Modesto Road Race

Posted: May 20, 2010 in road race

Advice and Experience.

It’s what we all need from time to time; if it’s good or not depends; whether we follow or learn from it is up to us. The Modesto Road Race was my first road race so I didn’t really know what to expect. What I did know was that it was 7 laps on a 9 mile, dead flat course. I also knew that the last time I road that far, was 6 months ago, and it wasn’t anywhere near “race pace.”

The first bits of advice that I used was “have a plan.—Larry Nolan”, “Stay in the top 1/3 of the peloton—Paul Sherwen and Phil Liggett”, ”Race your strength.—Ken Hernandez”, and “You must meter your effort…unless you’re Ron Callison.—Andy McIlroy.” So my plan was to hang towards the front of pack, none of this silly attacking stuff that I like to do in crits and track races, and wait for the sprint at the end.

“Don’t waste energy—Many”: I didn’t do a very good job of this. I expended a ton of nervous energy worrying about if I had enough bottles, food, sleep, and training, was I eating enough, was I drinking enough, was my heart rate too high for no reason, etc. It took me several laps to get rid of all of that. “Water follows salt.—Pat Dempsey” I did not have enough salt in my system. Twenty minutes into a 3 hour race, my bladder was full. I popped an electrolyte pill, ~ 2 hours in, same thing. I didn’t need to use the facilities until ~2 hours after the race. This made a huge difference.

The pace of the race was a peaceful ride in the country with a couple of intervals thrown in for 6 of the 7 laps. Business picked up on the last lap as someone soloed off the front with ~8 miles to go. With ~ 6 miles to go, there was an acceleration at the front of the field with ~5 riders which caused a small gap to open up, no big deal until I saw that one of the potential breakaway members had a teammate trying to bridge. 2 teammates in a 6 man break with 6 miles to go is too dangerous when you don’t know the competition, so I jumped and chased it down. It was a good thing that I did because it turned out there were some strong riders in the group. That chase put me in good position for the rest of the race, near the front. The only problem was, I was a bit too close to the front. I ended up 2nd wheel with ~3 miles to go, but when the person on the front pulled off, I simply followed him, to his visual dismay. Unfortunately for VSRT, Gordon, who was on my wheel, didn’t follow me and was left on the front for ~2 miles. When he would speed up, so would the rest of the group, when he would slow down, so would the rest. Finally, with ~1 mile to go Gordon got off the front. Meanwhile, I was busily trying to get to the right hand side of the road and find a good wheel, which I did. I knew the TMT rider, because we attacked together during the Wente Crit.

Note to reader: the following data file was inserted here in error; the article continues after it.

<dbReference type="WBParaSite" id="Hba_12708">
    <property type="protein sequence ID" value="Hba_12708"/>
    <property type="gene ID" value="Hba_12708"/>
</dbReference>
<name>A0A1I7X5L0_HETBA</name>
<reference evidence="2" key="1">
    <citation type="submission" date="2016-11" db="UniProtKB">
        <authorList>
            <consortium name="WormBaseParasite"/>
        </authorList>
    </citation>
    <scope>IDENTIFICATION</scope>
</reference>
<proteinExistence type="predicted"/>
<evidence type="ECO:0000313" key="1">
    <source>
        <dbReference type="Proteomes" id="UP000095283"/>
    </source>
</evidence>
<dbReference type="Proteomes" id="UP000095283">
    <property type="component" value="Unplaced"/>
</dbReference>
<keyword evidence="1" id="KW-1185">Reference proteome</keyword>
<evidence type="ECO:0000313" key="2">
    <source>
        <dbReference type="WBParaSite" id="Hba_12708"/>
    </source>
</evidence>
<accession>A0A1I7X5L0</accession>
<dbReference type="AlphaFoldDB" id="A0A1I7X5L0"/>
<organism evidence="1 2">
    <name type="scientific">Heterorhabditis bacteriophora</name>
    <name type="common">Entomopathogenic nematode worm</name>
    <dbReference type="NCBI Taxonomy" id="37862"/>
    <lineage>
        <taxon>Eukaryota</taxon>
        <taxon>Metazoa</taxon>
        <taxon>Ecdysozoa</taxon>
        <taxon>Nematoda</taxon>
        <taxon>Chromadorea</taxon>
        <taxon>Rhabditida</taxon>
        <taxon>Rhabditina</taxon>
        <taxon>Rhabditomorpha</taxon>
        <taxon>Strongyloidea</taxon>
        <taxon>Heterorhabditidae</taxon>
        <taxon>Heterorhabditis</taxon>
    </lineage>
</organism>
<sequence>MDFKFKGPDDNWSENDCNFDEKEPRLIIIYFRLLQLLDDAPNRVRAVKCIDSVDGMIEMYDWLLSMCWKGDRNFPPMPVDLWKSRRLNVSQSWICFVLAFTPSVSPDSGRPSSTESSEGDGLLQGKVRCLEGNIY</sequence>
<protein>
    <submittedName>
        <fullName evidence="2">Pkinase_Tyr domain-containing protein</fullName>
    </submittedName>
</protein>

I also knew he was a good wheel because I had seen that he was racing a lot from results posted at USA Cycling. With ~1 mile to go, I could see Gordon lined up on the left hand side of the road with ~5-7 riders in front of him. At this point, I thought I was screwed because the road in front of me was totally clogged with racers. Then with ~1 km to go, someone attacked, blew up, and pulled to the right side of the road. That caused just enough confusion ahead that a gap opened up and TMT guy and I went through to the front. As we came around the last turn TMT guy hesitated just a bit, which unfortunately caused me to have to brake check, costing some momentum. Just as I stood up for the sprint, someone pulled a spoke out of their rear wheel. It made an awful racket, but to his credit he kept sprinting and finished 5th. I lost TMT guy’s draft due to the brake check. He went on to finish 2nd. I couldn’t pass Mr. Broken Spoke and ended up 6th, scoring myself a t-shirt. Gordon passed a bunch of guys to finish 8th. If I wouldn’t have had to brake check? Maybe I would have finished on the podium, or maybe I would have ended up in the ditch picking gravel and cow shit out of my body, who knows, but it sure was a fun day.

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Comments
  1. Great job, Ted! You're racing smart. Use that brain to go with the legs and you'll get lots of great finishes. (Not that I have ever exhibited the ability to do that)

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